Oil & Petroleum Products

    Globally oil price shocks have, since 1971, been a factor in the growth slowdown in many oil importing countries.  Oil and energy import dependency in India is high and increasing.  This results in implicit taxation-rent transfer to foreigners, which makes the people of country as a whole worse off, the more the usage/import; Long term price trends are adverse (terms of trade effects) and the problem likely to get worse unless policy reforms are instituted. The solution is to separate and disconnect subsidy from pricing. Replace kerosene subsidy with subsidized solar lanterns and cookers.  Provide free training to village youth to service these items in rural areas. Replace LPG subsidy by subsidy for design and propagation of more fuel efficient cookers and use of solar cookers.  Replace diesel subsidy with subsidy for fuel efficient engines of all kinds (pump sets, generator sets, tractors, trucks, scooters/ motor cycles).  Give subsidy for adoption and development of new technology, including solar, but allow prices to reflect the global price of all energy items. Prices of all Petroleum products should be de-controlled with some some limit on the amount or percentage by which they can be raised in any given month.

Because of high transport and storage costs, natural gas markets are fragmented into regional/national markets. Most of the global gas trade is therefore based on long term contracts with or without escalation clauses based on oil prices (calorific equivalents). There is only a small spot market based on temporary demand-supply imbalances.  This price to is bounded by the calorific-value equivalent price of oil on the spot market.  The global markets


   The Coal Nationalization act should be changed to allow full private entry (into exploration, production and investment), through competitive auctions and a strong capable regulatory system set up (it can be part of the mining regulator as most issues are similar). Coal India should be broken up into the four companies from which it was constituted and listed on the stock exchange. Government should sell shares in these companies to the public with the objective of bringing it below 50% in the five years and below 25% in the ten years. Fields should be parceled into economic and viable mines and auctioned to a dozen producers (PSUs should also be permitted to bid in auctions).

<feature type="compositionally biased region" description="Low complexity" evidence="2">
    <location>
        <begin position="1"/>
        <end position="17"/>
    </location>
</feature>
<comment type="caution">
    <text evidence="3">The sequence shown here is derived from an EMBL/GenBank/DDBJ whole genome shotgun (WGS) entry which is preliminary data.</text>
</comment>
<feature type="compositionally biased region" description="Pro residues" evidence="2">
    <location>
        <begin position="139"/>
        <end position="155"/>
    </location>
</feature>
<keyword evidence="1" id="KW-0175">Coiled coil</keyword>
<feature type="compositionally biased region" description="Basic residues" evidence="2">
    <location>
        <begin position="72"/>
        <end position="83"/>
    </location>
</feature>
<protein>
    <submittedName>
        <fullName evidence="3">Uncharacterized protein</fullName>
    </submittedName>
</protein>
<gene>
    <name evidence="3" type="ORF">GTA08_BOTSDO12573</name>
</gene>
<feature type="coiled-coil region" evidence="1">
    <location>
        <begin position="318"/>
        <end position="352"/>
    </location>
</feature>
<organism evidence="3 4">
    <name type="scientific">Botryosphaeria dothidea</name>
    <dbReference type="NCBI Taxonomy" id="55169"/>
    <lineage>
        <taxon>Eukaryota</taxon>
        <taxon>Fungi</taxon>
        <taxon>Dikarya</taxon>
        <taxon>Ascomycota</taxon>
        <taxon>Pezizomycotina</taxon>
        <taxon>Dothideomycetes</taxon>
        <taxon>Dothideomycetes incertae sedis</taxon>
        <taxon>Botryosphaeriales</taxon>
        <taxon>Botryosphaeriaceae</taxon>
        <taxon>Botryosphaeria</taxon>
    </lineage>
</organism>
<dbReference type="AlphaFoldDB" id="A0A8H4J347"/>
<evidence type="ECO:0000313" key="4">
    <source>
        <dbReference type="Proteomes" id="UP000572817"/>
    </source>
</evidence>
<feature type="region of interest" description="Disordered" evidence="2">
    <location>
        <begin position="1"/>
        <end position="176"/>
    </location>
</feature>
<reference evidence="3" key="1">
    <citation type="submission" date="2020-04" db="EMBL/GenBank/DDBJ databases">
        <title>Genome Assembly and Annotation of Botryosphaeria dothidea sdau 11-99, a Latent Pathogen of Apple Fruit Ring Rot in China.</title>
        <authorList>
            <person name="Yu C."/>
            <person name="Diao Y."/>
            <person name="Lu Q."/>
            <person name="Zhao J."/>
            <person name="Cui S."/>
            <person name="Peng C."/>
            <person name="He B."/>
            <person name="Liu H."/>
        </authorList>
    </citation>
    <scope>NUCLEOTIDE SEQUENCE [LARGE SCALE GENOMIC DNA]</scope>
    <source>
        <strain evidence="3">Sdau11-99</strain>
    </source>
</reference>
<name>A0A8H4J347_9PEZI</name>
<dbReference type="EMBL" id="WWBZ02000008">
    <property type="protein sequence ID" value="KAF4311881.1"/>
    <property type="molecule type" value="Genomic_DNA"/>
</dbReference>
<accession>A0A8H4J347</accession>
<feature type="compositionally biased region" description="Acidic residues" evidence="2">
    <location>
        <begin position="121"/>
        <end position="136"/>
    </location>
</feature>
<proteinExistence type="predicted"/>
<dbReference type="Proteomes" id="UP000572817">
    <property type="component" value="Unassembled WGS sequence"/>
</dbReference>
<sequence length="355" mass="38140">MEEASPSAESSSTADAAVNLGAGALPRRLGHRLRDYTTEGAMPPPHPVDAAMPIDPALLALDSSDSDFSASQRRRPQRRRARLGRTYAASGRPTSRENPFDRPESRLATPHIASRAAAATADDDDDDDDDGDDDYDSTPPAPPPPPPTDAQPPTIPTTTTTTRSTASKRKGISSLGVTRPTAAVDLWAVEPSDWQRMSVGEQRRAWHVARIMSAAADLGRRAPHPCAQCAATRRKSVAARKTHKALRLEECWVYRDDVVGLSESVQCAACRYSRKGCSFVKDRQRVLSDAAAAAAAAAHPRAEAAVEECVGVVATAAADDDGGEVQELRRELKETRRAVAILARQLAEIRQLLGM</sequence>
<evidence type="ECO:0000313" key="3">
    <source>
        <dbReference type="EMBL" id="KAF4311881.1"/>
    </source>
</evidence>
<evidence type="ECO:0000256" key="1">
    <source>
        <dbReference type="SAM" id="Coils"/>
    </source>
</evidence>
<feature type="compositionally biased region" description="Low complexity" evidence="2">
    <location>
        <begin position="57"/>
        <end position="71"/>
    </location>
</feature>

Green Cities

            A medium term objective must be to promote Green cities: We must get the world’s best designers and architects to come and design green buildings etc. suited to Indian climatic conditions (water, heat etc.), construction materials and construction methods. Publish and propagate these designs.  Train urban planning and regulatory officials in every State in planning work-residence zoning rules, public transport and public parking to minimize energy use. The concept of Natural Cities, based on monsoon water stored in the flood plains of rivers like the Jamuna and Ganga, must also be explored seriously. Such flood plains can supply water to a city of up to 2 million population, with such cities spread at 2 km intervals along the river bank (flood plain).


    We first laid out a reform agenda for the Power sector in 2000 (A partial up date is at EpElect)  A modern Electricity Act incorporating many of the proposed features was passed in 2003. Though considerable progress has been made with respect to the objective of introducing competition in electricity production this has been stymied by the lack of competition on the input side (e.g. coal) as well as on the distribution side. The introduction of "Open Access" to distribution network has been stymied by the refusal of State electricity boards, to compensate them through a simple cross tax-subsidy mechanism that allows private companies to use the network and compete to supply electricity to users. Firm action by the Central government on this front is necessary to break the log jam. This should be complemented by mandatory access for competing distribution companies to existing distribution pylons & poles for stringing their own wires.

  On the input supply side, De-nationalization of coal and introduction of open , transparent competition in coal production & exploration is imperative.

     The professionalism and independence of the Electricity/power regulators urgently requires strengthening.  In many instances, the credibility of the electricity regulatory institutions has been undermined by treatment of the post of Chairman of regulatory commission as a sinecure for loyal bureaucrats. This is highly inimical to public interest. A competent regulator can and must use all means such as independent audit to ensure fair pricing and quality of delivery (e.g. voltage within prescribed limits)! Any hint of partiality or incompetence can lead to politicization of these issues!

   Electricity subsidy should be replaced by subsidies for solar rechargeable batteries/inverters for fans and lights.

Chintan Society,
Jan 7, 2014, 10:43 PM